Fellowship of Evangelical Churches

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"Evangelical Mennonite Church" redirects here. For the Evangelical Mennonite Conference, see Evangelical Mennonite Conference.
Fellowship of Evangelical Churches
Location 1420 Kerrway Court Fort Wayne, Indiana 46805
Country United States
Denomination Evangelical
Website fecministries.com
Former name(s) Defenseless Mennonites, Evangelical Mennonites
Founded 1942
Events FEC Convention (Held Yearly at a Member Church)
Status Open

The Fellowship of Evangelical Churches (FEC) is an evangelical body of Christians with a Mennonite heritage. Conference offices are located in Fort Wayne, Indiana.

Founded in 1865–66 as the "Defenseless Mennonite Church", the new group was often referred to as the "Egly Amish" during its early years. In 1949 the name of the conference was changed to the "Evangelical Mennonite Church" (not to be confused with the Evangelical Mennonite Conference). At the 2003 Annual Convention, delegates voted to change the Conference name from the "Evangelical Mennonite Church" to the "Fellowship of Evangelical Churches". The group has a convention each year. An affiliated church is always selected to host it.


Several members of the Amish Mennonite Egly family immigrated to North America in the 19th century. Among them was Henry Egly (1824-1890). Henry Egly was deeply influenced by the revivalism in America, withdrew from the main body of Amish, and founded the Defenseless Mennonite Church in Berne, Adams County, Indiana, in 1865-66. This body was often referred to as the Egly Amish, and is now the Evangelical Mennonite Church (or Evangelical Mennonite Church Conference), the name adopted in 1949. Henry's son, Christian R. Egle,[1] also became a leader in the conference.


The Defenseless Mennonite Conference published its Confession of Faith, Rules and Discipline in 1917. The confession of faith was revised in 1937, 1949, 1961, and 1980. It contains 12 articles of faith. The Lords supper is observed with open communion.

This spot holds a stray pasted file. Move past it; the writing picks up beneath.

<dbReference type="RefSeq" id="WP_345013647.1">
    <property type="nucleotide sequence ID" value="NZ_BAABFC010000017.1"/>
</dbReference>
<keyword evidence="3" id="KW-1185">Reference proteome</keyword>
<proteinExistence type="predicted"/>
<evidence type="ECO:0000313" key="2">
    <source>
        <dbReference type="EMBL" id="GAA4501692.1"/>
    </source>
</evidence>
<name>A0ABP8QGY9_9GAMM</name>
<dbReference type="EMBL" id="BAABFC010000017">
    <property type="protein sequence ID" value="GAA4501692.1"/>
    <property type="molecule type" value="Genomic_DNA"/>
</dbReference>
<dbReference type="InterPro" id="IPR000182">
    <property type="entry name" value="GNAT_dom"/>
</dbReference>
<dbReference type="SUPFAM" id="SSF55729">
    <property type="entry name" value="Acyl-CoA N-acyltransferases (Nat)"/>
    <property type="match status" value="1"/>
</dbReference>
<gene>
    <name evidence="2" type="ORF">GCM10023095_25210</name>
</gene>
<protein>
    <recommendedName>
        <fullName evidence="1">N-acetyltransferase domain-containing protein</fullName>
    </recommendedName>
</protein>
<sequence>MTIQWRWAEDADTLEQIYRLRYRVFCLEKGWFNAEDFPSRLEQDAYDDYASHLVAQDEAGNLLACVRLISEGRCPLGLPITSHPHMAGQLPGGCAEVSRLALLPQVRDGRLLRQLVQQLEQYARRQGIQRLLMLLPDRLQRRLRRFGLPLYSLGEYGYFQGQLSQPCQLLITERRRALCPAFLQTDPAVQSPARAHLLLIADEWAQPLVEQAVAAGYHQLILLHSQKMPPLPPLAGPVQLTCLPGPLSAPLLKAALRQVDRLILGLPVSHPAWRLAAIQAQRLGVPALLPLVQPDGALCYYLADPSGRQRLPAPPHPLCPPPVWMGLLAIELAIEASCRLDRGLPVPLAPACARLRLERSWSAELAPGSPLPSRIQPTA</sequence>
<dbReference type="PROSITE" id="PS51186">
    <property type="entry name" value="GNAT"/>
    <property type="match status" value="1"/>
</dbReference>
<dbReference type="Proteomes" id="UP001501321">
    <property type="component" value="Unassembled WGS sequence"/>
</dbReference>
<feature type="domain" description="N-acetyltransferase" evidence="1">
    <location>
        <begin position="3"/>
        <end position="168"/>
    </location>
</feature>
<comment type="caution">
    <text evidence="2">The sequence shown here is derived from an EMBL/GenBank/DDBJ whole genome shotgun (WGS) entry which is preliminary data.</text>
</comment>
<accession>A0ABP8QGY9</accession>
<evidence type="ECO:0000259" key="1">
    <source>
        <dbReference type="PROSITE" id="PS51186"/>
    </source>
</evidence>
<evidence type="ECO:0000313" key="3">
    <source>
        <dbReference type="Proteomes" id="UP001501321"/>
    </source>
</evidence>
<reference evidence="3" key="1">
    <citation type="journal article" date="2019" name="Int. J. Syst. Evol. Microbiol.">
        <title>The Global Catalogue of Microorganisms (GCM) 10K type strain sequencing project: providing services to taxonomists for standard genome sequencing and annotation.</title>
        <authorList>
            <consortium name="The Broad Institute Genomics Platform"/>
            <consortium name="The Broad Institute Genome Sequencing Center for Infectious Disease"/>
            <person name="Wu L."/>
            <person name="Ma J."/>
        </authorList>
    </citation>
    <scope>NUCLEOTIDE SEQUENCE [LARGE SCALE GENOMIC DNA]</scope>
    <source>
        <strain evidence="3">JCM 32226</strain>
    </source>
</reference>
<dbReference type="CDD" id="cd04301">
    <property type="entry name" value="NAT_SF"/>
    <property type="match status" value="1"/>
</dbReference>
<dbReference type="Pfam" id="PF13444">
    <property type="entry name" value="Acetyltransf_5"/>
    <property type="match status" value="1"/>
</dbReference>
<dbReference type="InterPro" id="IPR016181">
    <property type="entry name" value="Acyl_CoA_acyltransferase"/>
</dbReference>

The conference office is located in Fort Wayne, Indiana. The FEC organization is governed through a congregational form of governance. Local congregations elect delegates to a delegate body, which in turn elects the conference leadership. The conference is composed of 34 churches in the Midwest of the United States with 5278 members. Fifty-five percent of the churches are located in Illinois and Indiana. All FEC ministries are funded by voluntary donations of congregations and individuals.

Branches and connections[edit]

Affiliated organizations[edit]

These organizations have their own governing boards but are affiliated solely with the Fellowship of Evangelical Churches. These organizations exist in a mutually beneficial relationship with the denomination.

Affiliated churches[edit]


  • Lakeview Bible Church


  • Boynton Mennonite Church
  • Calvary Evangelical Mennonite Church [3]
  • Crossroads Church of Monticello
  • Dewey Community Church
  • Eureka Bible Church
  • Grace Evangelical Church
  • Great Oaks Community Church
  • Groveland Evangelical Mennonite Church
  • Heartland Community Church
  • Jacob’s Well Community Church
  • New Beginnings Church
  • Northwoods Community Church
  • Oak Grove Evangelical Bible Church
  • Rock Creek Bible Church
  • Salem Church


  • Berne Evangelical Church
  • Brookside Church
  • Crossview Church
  • Highland Bethel Church
  • Pine Hills Church
  • Sonlight Community Church
  • Upland Community Church
  • Westwood Fellowship


  • Grace Community Church
  • Sterling Evangelical Bible Church


  • Moss Brook Community Church
  • Life Community Church


  • Church of the Good Shepherd
  • Comins Mennonite Church
  • Lawton Evangelical Church


  • The Real Tree Church
  • True North


  • Bethel Mennonite Church
  • Freedom Point
  • Harrisonville Community Church
  • PeaRidge Community Church


  • Archbold Evangelical Church
  • Catalyst Community Church
  • Crossroads Evangelical Church
  • Life Church of Loraine County
  • Life Community Church
  • Oak Bend Church
  • Pathway Church
  • Solid Rock Community Church[4]


  • Handbook of Denominations in the United States, by Frank S. Mead, Samuel S. Hill, and Craig D. Atwood
  • Mennonite Encyclopedia, Cornelius J. Dyck, Dennis D. Martin, et al., editors
  • Religious Congregations & Membership in the United States (2000), Glenmary Research Center
  1. ^ The family name is variously spelled as Egly, Egle, and Egli.
  2. ^ http://fecministries.org/?page_id=413
  3. ^ http://www.calvaryemc.org/
  4. ^ http://fecministries.org/?page_id=51

External links[edit]